The Future of Healthcare
Anyone that has ever had to transfer medical records from one doctor to another knows the frustration that follows. And forget about trying to figure out expense sheets. Stress is damaging to the immune system. We don’t need more of it when we’re trying to heal.
Forbes contributor Chrissa McFarlane sees a light at the end of this tunnel, and it’s provided by blockchain. First off, she writes that blockchain offers much-needed layers of security, especially when dealing with personal information such as health history, prescriptions, and so on.
Given that blockchain is a distributed ledger technology and does not require third-party interventions, it allows institutions to decentralize their databases. Hence, by using blockchain, health care systems can significantly reduce their risk of being subject to cyber threats. It would take too much time and energy for hackers to access all of the nodes within the network and to infect the system.
By protecting both doctors and patients, trust can be ensured in a system that is currently tenuous and uncertain. McFarlane also believes blockchain addresses efficiency and coordination, which are extremely important in life or death situations.
By creating a unified ecosystem of data, distributed ledger software encourages cooperation between networks, improving payment processing, patient tracking, and enterprise workflow.
While she acknowledges the fact that current storage and transaction costs are still prohibitive, that will change as better platforms emerge. Private, permissible settings for users to truly control their data will be a key implementation in blockchain transforming healthcare—one that is hopefully closer than we think.
CBD and Crypto
Earlier this week, I attended a panel discussion at the DEW Expo in Marina del Rey, on cannabis on digital platforms. One ongoing complaint in the cannabis industry is the overpolicing of marketing efforts on social media. Some companies are continually booted from Instagram while others remain; organizations call out Facebook for burying marijuana-themed ads (or outright rejecting them).
Which makes cryptocurrency a natural fit for an industry with serious banking issues. Besides THC-heavy flower and edibles, CBD, which is often sold in non-psychoactive balms, drinks, and tinctures, is also being shuttled through blockchain. Fintech writer Gina Clarke believes CBD and crypto make for natural marriage.
It’s no surprise that the same kind of people who are attracted to the crypto market are also drawn to the CBD market, fighting an uphill battle against confusion and hysteria is a transferable skill set after all.
Considering the CBD industry is expected to be worth $22B by 2020, that’s a lot of transactions for blockchain to manage. While there are a number of blockchain start-ups hovering around the cannabis industry, someone is going to dial in a system that will be broadly employed. And whoever that is is going to cash in on one of the most exciting health and recreational industries of our day.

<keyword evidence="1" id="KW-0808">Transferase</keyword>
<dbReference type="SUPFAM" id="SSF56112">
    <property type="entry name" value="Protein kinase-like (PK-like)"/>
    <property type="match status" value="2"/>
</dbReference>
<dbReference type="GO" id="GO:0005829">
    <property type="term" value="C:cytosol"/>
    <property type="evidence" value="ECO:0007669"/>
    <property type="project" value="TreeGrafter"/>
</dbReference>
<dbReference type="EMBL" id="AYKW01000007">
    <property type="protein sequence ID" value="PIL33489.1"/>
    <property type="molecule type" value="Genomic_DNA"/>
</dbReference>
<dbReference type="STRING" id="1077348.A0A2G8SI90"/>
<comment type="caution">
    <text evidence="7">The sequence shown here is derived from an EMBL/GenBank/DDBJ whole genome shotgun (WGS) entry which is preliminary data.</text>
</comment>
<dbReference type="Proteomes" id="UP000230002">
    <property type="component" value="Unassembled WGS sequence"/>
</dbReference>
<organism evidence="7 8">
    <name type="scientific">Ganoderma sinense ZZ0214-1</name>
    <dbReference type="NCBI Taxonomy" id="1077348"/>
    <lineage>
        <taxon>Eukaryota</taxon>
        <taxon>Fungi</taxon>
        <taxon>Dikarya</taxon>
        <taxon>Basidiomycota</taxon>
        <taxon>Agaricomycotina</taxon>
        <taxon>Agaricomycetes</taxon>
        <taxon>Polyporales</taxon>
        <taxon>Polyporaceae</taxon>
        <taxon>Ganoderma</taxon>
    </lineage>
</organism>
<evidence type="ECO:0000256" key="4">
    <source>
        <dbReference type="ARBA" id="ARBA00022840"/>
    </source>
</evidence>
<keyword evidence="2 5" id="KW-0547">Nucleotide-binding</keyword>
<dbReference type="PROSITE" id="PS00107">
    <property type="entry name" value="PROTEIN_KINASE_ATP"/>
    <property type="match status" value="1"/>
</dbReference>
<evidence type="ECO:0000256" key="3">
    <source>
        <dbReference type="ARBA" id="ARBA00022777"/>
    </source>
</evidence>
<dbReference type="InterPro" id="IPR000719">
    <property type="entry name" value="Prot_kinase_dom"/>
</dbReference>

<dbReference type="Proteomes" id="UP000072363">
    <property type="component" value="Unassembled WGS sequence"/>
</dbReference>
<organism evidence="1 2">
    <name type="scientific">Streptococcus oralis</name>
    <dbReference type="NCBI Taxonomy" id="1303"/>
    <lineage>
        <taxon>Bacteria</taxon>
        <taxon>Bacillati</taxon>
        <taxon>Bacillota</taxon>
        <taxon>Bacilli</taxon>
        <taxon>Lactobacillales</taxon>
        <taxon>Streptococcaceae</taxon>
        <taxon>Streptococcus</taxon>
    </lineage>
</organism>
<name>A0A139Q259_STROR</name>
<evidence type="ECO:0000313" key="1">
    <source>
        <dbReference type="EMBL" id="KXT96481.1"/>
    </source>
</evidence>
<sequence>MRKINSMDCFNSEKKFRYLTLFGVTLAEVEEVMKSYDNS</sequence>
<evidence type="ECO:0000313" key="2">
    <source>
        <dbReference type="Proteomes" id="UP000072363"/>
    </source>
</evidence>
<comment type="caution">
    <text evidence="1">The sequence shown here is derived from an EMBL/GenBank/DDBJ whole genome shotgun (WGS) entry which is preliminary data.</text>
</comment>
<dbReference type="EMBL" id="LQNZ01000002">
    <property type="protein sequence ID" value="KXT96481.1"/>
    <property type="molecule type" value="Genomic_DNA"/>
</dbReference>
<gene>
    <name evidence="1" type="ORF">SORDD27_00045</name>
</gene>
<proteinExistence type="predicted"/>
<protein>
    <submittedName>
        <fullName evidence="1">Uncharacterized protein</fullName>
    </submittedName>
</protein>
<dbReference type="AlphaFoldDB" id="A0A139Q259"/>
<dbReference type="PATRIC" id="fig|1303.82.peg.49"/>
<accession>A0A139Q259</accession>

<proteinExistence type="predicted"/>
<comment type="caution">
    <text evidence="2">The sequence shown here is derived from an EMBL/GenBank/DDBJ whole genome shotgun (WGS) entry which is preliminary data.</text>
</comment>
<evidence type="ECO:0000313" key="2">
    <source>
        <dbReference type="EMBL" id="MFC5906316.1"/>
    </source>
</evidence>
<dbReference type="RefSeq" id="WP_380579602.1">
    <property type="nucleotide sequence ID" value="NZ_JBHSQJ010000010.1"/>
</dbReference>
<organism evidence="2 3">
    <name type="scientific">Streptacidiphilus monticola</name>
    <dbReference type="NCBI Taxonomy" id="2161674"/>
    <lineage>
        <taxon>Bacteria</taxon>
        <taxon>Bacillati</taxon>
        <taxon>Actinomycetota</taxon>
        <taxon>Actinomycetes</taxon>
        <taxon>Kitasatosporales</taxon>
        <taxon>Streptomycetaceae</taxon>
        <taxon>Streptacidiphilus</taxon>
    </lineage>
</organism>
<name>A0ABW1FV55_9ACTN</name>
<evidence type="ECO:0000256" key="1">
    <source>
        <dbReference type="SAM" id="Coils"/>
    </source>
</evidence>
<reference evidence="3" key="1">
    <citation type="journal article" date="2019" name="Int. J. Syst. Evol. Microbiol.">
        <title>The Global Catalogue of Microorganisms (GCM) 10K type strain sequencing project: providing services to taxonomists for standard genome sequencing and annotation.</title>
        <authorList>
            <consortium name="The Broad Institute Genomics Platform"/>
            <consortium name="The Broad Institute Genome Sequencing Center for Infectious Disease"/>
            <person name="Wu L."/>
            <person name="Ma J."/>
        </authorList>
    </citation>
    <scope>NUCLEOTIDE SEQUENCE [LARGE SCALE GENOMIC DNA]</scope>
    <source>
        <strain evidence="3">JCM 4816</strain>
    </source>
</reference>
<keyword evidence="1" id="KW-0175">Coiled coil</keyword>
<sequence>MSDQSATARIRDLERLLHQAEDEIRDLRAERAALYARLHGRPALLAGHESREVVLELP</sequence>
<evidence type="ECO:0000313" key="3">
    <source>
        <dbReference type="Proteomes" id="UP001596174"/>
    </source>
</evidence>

There’s the Beef
Another day, another use case. This one comes by way of the University of Wyoming, where a student tracked a shipment of local beef to Taiwan on a blockchain code he developed. The name of the company is perfectly named: Beefchain.
Raised on a farm in Powell, Wyoming, the shipment was tagged with RFID labels to travel to Taipei. The blockchain code allowed the protein to be tracked through the entire supply chain.
Given the issues we’ve experienced with food tracking in recent years, such as disease outbreaks in lettuce, eggs, and processed foods, a blockchain-based system will be necessary for identifying the source of the problem. That way consumers will be informed of what brands not to purchase, stores will know exactly what to pull from shelves, and suppliers will root out the issue without affecting supplies that are not tainted.
While impossible to avoid negativity and unwarranted skepticism in every industry, blockchain has received a large share of naysaying. Of course, the technology is still developing; healthy skepticism and existential questioning is needed.
The future looks bright, though, according to a recent TD Bank survey. A stunning 90 percent of treasury and finance professionals believe that blockchain will positively affect the payments industry. The survey included 406 attendees at the 2018 AFP Conference in Chicago.
Applications professionals are looking forward to
While good news for blockchain, there is a needed educational curve—another survey revealed that 63 percent of institutional investors do not understand blockchain. The advocates need to be teachers as well.
“Instead of focusing on beating the competition, you focus on making the competition irrelevant by creating a leap in value for buyers and your company, thereby opening up new and uncontested market space.” — W. Chan Kim and Renee Mauborgne, Blue Ocean Strategy